Tuesday, April 3, 2007

The Medium is the Midrash

So, since it's the night of the second Seder, and while we're on the subject anyway, the great Hasidic master, Moishe Mack Lewin also said, "The medium is the Midrash." Midrash is a Hebrew word that literally means inquiry (note that when Neil Postman formally introduced the term "media ecology" he referred to it as a "field of inquiry"), but is more commonly translated as interpretation, referring both to the method of biblical exegesis first developed during the Babylonian exile associated with the destruction of the first Temple, and also to the body of work of rabbinical commentary compiled prior to the Talmud. Midrashim (plural of Midrash) often were based on metaphorical analysis (note again that one of Postman's variations on McLuhan's "the medium is the message" is "the medium is the metaphor"--this is not to imply that Postman was consciously making a connection between media ecology and Midrash), metaphor being a mode of interpretation.

The problem that the written word introduces is decontextualization. Language is taken out of the context of face-to-face communication; out of the context that includes tone of voice, facial expressions, posture, and innumerable other nonverbal cues; out of the context of a living being who can respond and take responsibility for the message sent, answer questions, defend arguments, and the like; out of the context of a physical setting, a time and place, a situation; out of the context of co-presence and a co-present moment in time. In the absence of context, the reader must supply one, fill in the blanks, read between the lines and therefore engage in interpretation.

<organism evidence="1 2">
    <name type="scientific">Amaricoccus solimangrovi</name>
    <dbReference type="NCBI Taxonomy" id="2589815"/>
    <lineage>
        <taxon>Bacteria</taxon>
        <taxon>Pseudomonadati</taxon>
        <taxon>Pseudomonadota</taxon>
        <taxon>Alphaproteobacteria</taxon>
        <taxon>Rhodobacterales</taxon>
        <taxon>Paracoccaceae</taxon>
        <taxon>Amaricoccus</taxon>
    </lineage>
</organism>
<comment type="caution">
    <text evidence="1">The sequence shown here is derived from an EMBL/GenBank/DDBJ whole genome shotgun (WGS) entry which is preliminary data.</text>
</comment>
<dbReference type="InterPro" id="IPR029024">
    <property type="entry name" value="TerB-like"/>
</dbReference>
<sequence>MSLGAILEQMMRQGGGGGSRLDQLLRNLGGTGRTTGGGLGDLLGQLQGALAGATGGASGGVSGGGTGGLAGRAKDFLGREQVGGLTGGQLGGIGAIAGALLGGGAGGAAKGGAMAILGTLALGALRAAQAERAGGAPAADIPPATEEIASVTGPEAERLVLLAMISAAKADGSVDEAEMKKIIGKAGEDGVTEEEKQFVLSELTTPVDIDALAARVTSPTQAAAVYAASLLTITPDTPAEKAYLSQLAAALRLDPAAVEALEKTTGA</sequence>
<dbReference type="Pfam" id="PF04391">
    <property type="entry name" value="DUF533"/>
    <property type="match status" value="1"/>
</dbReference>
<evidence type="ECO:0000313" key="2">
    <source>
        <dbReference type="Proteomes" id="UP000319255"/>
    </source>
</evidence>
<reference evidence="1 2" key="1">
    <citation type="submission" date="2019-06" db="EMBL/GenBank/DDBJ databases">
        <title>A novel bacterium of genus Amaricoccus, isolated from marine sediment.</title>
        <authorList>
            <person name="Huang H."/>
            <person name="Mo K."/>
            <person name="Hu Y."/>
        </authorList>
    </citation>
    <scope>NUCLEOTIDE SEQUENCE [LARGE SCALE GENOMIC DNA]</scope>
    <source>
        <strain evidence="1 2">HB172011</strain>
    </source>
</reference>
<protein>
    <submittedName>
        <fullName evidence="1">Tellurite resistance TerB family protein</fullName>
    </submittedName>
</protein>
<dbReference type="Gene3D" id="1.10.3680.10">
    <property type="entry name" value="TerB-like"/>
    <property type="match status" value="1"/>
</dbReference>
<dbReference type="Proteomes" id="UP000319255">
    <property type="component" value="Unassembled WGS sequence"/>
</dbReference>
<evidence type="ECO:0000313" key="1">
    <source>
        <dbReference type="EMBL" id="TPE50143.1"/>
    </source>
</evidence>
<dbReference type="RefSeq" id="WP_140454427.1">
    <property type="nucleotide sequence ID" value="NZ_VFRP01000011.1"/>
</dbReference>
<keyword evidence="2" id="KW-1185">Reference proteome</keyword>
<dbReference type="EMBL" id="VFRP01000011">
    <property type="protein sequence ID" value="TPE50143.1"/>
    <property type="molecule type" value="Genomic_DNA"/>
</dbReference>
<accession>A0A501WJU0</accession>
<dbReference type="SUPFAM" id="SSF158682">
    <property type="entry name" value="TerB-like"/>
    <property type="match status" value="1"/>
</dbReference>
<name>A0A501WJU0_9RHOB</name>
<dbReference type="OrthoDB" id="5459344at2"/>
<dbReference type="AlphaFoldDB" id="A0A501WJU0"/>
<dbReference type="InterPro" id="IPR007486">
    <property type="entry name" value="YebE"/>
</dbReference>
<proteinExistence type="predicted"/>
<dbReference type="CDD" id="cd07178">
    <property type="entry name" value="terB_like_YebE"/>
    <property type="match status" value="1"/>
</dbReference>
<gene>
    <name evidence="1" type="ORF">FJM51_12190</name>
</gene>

Oral traditions are characterized by multiformity and flexibility. They are homeostatic, changing over time to meet the needs of changing circumstances. When nothing is written down, let alone written in stone, change comes easy. On the other hand, when tradition, religious or otherwise, becomes committed to writing, and canonized, it becomes less relevant and more difficult to apply or even understand over time. To keep a tradition fresh under such circumstances, a kind of orality or oral-like form of communication needs to be developed to work with the written text. Interpretation serves that function, allowing the meaning of a fixed text to be made fluid and adaptable. Our legal system, with its accumulation of precedents, works along similar lines.

So, the medium of writing most certainly leads to the need for Midrash. But to the extent that all forms of mediation distance the receiver from the source, and decontextualize communication, all media require some form of Midrash. Interpretation is necessary even when we speak to one another face to face. We might further note that while all media are Midrash in that they require some form of interpretation, the mode of interpretation varies from one medium to another, writing for example requiring much more formal exegesis than speaking. So, the medium influences if not determines the mode of interpretation required, which is to say that the medium influences if not determines the Midrash itself.

I've heard colleagues at Fordham (a Jesuit theology professor comes to mind, actually) use the phrase "debate Midrash," as in, "I don't want to debate Midrash," and I have always wondered what is the problem they have with Midrash, exactly. Seems to me that debating Midrash is all about the search for truth, and all about understanding media. But, of course, most people aren't really interested in understanding media, are they?

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